BATMAN AND ROBIN #18
Written by Peter J. Tomasi
Art by Pat Gleason and Mick Gray
Release Date: March 13, 2013
It’s hard to say in comics whether death is a thing that lasts, especially for a Robin. Jason Todd was dead for about 15 years, but he’s been back for almost ten, and headlining his own title for the last year and a half. Stephanie Brown was dead for less than four years, but she’s disappeared back into the empty space between stories. Barry Allen, Hal Jordan, Supergirl, Kal El, and even Bruce Wayne (more or less) have all been lost for a time, only to return again.1 It’s easy to become somewhat jaded. Especially since it’s been less than a year since Bruce and Damian faked Robin’s death in the pages of Batman Incorporated. This was a boy who was grown in a vat, and whose life had been saved more than once by multiple major organ replacements under the care of his mother, Talia al Ghul. It could be fairly observed that Damian Wayne was a child for whom the normal rules of life and death simply never applied.2
And yet, by revisiting the particulars of the Damian Wayne that readers have been living with so intimately for the past year and a half, Batman and Robin #18 makes his loss feel raw and immediate in a way that stands out among the many, many comic book deaths I’ve read.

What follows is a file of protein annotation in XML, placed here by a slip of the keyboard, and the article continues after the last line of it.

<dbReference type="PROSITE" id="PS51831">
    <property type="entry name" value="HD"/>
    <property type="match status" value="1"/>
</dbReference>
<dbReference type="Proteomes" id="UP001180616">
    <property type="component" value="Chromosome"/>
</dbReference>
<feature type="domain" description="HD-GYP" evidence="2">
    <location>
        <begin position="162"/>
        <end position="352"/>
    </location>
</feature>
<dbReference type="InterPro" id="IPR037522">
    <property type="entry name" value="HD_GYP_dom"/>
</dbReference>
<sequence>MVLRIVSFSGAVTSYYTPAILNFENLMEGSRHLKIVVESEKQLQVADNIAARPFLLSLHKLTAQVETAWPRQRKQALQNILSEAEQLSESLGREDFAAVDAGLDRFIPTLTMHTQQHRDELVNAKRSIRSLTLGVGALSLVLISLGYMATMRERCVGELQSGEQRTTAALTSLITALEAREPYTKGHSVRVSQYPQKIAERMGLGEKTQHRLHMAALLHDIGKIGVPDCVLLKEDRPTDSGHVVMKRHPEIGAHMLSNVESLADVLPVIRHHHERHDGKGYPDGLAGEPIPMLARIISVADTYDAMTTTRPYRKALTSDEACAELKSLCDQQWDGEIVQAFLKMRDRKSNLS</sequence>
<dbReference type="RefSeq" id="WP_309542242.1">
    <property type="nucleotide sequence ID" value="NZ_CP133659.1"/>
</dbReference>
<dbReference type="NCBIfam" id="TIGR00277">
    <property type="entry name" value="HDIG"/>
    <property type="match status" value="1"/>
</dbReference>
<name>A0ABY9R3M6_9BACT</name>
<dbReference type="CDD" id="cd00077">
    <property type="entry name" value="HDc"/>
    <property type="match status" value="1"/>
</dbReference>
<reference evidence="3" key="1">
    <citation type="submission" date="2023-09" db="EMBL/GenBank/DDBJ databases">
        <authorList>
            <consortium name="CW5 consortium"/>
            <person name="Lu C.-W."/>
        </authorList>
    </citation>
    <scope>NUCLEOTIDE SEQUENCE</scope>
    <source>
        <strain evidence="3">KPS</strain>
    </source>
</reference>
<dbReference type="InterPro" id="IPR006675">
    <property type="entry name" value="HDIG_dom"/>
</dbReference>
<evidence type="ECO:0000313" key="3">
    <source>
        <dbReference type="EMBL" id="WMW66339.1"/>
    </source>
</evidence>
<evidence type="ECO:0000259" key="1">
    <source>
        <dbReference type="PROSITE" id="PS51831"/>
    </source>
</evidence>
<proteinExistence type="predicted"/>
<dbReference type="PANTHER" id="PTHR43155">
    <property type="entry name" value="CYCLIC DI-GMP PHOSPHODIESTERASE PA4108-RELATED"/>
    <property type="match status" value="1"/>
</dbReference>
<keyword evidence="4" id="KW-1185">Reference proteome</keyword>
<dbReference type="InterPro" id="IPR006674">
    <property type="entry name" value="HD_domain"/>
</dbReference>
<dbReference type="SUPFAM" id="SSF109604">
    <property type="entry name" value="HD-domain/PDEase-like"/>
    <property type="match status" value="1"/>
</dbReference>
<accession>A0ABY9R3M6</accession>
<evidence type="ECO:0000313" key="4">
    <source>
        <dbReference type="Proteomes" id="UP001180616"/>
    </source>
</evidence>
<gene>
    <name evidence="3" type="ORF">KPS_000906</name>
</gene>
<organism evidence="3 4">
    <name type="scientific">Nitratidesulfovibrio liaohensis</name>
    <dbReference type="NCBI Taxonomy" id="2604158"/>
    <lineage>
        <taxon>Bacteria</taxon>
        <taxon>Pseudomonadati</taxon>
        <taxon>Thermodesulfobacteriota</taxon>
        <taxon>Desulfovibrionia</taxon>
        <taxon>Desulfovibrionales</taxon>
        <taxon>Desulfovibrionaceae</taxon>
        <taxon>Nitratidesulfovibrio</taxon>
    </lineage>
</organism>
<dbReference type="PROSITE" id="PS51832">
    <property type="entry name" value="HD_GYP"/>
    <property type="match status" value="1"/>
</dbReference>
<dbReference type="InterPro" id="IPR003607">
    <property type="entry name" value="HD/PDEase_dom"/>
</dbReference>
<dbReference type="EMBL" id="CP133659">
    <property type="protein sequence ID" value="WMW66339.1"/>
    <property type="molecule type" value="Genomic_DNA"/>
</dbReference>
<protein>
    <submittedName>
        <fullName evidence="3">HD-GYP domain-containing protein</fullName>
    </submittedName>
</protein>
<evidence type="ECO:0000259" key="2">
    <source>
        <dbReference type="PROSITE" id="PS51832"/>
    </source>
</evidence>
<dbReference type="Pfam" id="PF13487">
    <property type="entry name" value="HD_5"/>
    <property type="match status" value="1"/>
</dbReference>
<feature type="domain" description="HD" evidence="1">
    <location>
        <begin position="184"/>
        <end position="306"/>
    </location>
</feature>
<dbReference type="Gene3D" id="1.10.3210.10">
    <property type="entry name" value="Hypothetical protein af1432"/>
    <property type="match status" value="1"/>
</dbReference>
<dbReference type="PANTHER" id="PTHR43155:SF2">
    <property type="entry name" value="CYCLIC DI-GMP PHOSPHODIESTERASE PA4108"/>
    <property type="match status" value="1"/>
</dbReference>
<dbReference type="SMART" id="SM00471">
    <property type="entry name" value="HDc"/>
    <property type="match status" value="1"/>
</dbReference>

Batman and Robin #18 is a comic filled with things — Damian’s room and his locker, neatly kept, as was his way, but teeming with bits of what was his life. His tools, his mask, his costume, his MP3 player, his sketchbook, all the things that he touched and used and loved. Everywhere Bruce looks he sees Damian, the artifacts of his presence juxtaposed with his unimaginable, unescapable absence.
Bruce Wayne has always been a character not just driven by loss, but engaged in a constant battle between the enduring grief and the emotional disconnection which each fuel his almost inhuman hybrid heart. Batman’s reaction to fresh loss is almost invariably written as finding expression through further retreat into the costume, so it’s devastating to see Tomasi and Gleason take us in the opposite direction and show us Bruce as Bruce, grieving the loss of his son.
It’s almost unbearable. As it should be.
There are no words.
1. We’re not even going to talk about Marvel Comics, because then I’d have to mention Jean Grey, and, in all honesty, I’ve lost count of how many times she’s died.
2. Let us, after all, take a moment to remember that Damian died at the hands of his own growth-accelerated clone. So, technically, he’s still alive. Sort of.